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I'd welcome this. Never been that keen on rosettes. They look like something from another age.

Why not go all the way and make them red to match the party's new ideals?

Seems like a good idea, the rosettes seem ridiculous nowadays...

Sorry. Ribbons are the symbol of slightly superior pressure groups not confident political parties.

But our party colours in ribbon form would be a blatant rip off of Breat Cancer...

Its a gimmick alright. For every good thing the Party does, it undermines it with another silly idea like this.

Ribbons are less "in your face". I might even wear one outside of campaigning...

Tim/Sam, you asked readers to come up with ideas for an alternative to the logo - why not the same for an alternative to a rosette?

"critics of Project Cameron may see it as a gimmick when the party should be focusing on more important things"

Too true.

Discrete ribbons are ok for the timid and outside election campaigns. Wear a rosette when campaigning, a great big one, and be proud.

Thanks Jonathan... I'll happily publish any designs that folk submit...

What about badges or stickers? Ribbons smack somewhat of charity campaigns.

Blue ribbon (or riband) is of course a traditional metaphor for quality, and thus highly appropriate. I’d wear one with pride.

Rosettes are several decades out of fashion, it's true, but two things strike me about the ribbon plan:

1. Ribbons are associated with charities or "problem" awareness;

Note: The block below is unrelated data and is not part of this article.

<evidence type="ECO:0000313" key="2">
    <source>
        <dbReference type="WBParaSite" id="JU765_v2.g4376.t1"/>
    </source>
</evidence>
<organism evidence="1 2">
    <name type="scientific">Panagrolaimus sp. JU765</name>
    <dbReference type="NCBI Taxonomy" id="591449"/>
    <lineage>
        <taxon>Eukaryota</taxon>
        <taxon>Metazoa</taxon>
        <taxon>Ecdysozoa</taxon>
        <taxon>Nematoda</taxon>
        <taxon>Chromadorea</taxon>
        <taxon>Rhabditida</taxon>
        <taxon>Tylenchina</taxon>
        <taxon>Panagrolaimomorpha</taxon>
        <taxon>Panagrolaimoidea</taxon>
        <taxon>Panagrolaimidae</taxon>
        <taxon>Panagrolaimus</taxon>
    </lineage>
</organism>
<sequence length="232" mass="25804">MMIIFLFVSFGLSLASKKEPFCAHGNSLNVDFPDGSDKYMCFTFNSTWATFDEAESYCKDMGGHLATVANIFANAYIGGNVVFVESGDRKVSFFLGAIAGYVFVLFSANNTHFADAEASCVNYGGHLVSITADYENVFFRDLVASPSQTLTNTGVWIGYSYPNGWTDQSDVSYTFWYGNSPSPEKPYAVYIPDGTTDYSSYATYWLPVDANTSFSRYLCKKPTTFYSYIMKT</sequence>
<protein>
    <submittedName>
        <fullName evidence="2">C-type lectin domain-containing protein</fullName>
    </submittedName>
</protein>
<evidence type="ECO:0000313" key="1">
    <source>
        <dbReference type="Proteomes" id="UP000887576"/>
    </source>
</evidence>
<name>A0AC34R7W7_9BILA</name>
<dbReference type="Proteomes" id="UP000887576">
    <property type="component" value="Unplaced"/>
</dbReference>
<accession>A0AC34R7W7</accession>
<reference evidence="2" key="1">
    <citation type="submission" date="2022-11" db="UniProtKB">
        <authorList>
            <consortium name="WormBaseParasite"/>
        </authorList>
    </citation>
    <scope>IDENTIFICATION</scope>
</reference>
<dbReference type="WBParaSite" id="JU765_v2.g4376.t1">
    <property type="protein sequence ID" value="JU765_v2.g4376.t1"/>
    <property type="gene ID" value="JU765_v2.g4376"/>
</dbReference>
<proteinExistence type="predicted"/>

2. Adding green to blue is short-term opportunism.

I'm surprised it's not a wristband!

Apart from being in the party colours, how would a ribbon display the name of the party? It's amazing the number of people who don't know that blue is Conservative etc.

I always wear a rosette when canvassing - I find I get a better response. Without it people expect you to be selling double glazing or religion. Even worse, some think that you might be a Lib Dem.

The ribbon idea is a good one. I can't stand rosettes and always avoid wearing one when campaigning. Some people look to ANY change as a way of bashing Cameron.

That said the use of green on it is a bad idea.

I too have never really liked rosettes. Its the sort of thing that looks better at dog shows.

I would like to see some quality badges being thought of. Do you remeber the silver versions of the torch. Indeed I even think I have a version fro the Vermin club - but not sure that's appropriate these days.

I too would like to see the name of the party somewhere.

Ah yes, a Libdem packed

Tie a yellow ribbon round the old oak tree

Has a member of the public ever objected to someone wearing a rosette? They're a recognisable symbol that makes it immediately clear to the public that there's an election on and that the person approaching them is canvassing for the Tory/Lab/Lib party.

Great idea.
Tree pinbadges too (they might already exist?). Nothing wrong with rosettes either if people want to wear them...we are the all inclusive party afterall. In fact wear what you like to campaign as long as we get the votes!